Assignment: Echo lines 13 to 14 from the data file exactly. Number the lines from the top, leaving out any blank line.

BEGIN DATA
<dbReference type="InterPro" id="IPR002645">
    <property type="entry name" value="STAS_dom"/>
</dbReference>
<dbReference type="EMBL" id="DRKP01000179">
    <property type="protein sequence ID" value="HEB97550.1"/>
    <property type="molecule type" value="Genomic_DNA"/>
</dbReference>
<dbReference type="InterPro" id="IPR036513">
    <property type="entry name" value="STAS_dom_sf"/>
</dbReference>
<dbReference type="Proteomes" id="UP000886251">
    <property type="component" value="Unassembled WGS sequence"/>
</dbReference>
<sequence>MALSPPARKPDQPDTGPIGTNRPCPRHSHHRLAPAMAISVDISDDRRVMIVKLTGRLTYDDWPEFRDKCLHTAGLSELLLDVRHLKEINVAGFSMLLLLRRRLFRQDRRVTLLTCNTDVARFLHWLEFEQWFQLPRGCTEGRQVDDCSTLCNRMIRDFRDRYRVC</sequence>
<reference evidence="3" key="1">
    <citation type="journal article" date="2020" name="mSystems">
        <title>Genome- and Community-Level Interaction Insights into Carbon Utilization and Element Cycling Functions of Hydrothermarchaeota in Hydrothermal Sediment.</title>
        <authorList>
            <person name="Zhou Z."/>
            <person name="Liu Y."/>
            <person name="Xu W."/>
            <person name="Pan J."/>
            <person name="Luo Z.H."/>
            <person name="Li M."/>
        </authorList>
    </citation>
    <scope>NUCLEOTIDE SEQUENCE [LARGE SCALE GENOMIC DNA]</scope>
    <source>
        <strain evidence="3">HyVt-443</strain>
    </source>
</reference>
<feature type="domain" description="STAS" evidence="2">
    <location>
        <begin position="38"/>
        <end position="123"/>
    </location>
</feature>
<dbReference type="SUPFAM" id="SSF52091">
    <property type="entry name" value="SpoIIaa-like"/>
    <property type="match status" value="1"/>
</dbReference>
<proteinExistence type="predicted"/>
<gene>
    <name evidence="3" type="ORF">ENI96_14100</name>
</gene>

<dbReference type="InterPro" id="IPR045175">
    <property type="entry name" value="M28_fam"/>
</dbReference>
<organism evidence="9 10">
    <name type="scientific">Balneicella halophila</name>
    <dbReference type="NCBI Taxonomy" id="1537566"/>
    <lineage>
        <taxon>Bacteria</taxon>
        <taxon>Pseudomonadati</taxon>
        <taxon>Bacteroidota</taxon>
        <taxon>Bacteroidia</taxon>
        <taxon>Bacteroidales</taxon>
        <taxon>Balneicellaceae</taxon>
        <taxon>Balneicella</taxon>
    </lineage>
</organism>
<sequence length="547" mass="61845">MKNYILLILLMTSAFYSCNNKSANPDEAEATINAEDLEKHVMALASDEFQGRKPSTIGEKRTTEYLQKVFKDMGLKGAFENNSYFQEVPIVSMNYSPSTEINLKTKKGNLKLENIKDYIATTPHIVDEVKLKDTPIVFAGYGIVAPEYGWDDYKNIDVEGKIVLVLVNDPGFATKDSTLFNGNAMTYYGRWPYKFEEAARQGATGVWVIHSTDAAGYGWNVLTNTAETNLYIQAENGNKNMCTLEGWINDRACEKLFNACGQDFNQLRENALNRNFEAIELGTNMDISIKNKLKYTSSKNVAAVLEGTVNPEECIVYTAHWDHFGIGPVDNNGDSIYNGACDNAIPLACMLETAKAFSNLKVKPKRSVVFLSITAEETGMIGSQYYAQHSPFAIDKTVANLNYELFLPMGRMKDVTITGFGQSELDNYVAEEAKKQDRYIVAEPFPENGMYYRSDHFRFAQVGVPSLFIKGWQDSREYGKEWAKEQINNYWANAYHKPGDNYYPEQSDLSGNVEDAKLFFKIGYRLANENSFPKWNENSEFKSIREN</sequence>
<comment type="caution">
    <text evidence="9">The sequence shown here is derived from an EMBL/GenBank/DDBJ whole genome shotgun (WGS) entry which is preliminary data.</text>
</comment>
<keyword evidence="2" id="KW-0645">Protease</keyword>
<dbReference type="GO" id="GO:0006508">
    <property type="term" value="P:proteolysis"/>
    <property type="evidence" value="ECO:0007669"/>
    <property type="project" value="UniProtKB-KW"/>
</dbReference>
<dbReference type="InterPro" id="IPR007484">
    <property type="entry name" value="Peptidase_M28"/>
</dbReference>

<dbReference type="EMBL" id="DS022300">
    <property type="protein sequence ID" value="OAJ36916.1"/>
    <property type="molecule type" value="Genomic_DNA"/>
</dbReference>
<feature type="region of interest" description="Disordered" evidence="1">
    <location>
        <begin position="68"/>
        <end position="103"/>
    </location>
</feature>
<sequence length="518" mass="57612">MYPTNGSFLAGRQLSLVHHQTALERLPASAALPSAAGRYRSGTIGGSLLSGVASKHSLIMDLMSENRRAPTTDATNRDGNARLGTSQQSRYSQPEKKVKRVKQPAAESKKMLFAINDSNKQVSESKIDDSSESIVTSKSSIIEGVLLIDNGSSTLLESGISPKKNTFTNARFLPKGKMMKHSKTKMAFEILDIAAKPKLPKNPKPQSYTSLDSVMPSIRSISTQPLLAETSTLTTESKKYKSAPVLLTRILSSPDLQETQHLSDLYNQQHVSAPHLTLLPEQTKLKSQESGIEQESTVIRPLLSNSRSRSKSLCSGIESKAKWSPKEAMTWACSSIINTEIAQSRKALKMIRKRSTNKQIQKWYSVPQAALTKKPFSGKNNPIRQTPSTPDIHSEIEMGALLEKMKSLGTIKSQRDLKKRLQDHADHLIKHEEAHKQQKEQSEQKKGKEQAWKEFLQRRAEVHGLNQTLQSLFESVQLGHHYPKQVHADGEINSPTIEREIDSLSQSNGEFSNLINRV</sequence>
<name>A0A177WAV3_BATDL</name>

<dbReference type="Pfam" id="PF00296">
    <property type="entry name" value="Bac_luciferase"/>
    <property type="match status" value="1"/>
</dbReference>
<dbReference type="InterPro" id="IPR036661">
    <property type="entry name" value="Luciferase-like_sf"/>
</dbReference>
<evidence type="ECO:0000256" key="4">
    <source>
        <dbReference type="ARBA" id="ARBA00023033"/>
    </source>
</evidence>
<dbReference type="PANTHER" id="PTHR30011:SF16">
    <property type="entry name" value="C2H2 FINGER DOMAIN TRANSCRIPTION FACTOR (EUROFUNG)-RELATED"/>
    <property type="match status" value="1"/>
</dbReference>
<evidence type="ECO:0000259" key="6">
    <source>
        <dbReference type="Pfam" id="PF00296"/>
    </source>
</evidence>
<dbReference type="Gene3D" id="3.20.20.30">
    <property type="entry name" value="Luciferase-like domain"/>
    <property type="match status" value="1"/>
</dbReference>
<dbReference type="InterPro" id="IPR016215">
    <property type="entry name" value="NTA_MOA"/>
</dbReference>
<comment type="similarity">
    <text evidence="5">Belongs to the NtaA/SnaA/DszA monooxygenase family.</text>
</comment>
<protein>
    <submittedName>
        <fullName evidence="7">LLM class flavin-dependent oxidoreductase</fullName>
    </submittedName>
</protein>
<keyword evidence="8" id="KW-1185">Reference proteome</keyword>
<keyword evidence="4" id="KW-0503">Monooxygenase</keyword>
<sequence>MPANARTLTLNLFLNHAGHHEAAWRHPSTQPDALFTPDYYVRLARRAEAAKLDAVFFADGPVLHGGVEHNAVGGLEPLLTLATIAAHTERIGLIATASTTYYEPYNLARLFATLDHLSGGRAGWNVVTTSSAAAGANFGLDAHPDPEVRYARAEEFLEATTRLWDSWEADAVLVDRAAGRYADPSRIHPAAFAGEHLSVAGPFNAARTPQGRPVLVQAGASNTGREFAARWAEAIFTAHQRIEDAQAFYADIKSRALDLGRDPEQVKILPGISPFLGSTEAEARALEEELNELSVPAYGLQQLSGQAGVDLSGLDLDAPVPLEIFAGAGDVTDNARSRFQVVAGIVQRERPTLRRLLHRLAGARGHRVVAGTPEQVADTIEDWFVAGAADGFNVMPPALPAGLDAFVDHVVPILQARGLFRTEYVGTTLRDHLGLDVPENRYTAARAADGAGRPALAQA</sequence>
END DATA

</dbReference>
<sequence>MALSPPARKPDQPDTGPIGTNRPCPRHSHHRLAPAMAISVDISDDRRVMIVKLTGRLTYDDWPEFRDKCLHTAGLSELLLDVRHLKEINVAGFSMLLLLRRRLFRQDRRVTLLTCNTDVARFLHWLEFEQWFQLPRGCTEGRQVDDCSTLCNRMIRDFRDRYRVC</sequence>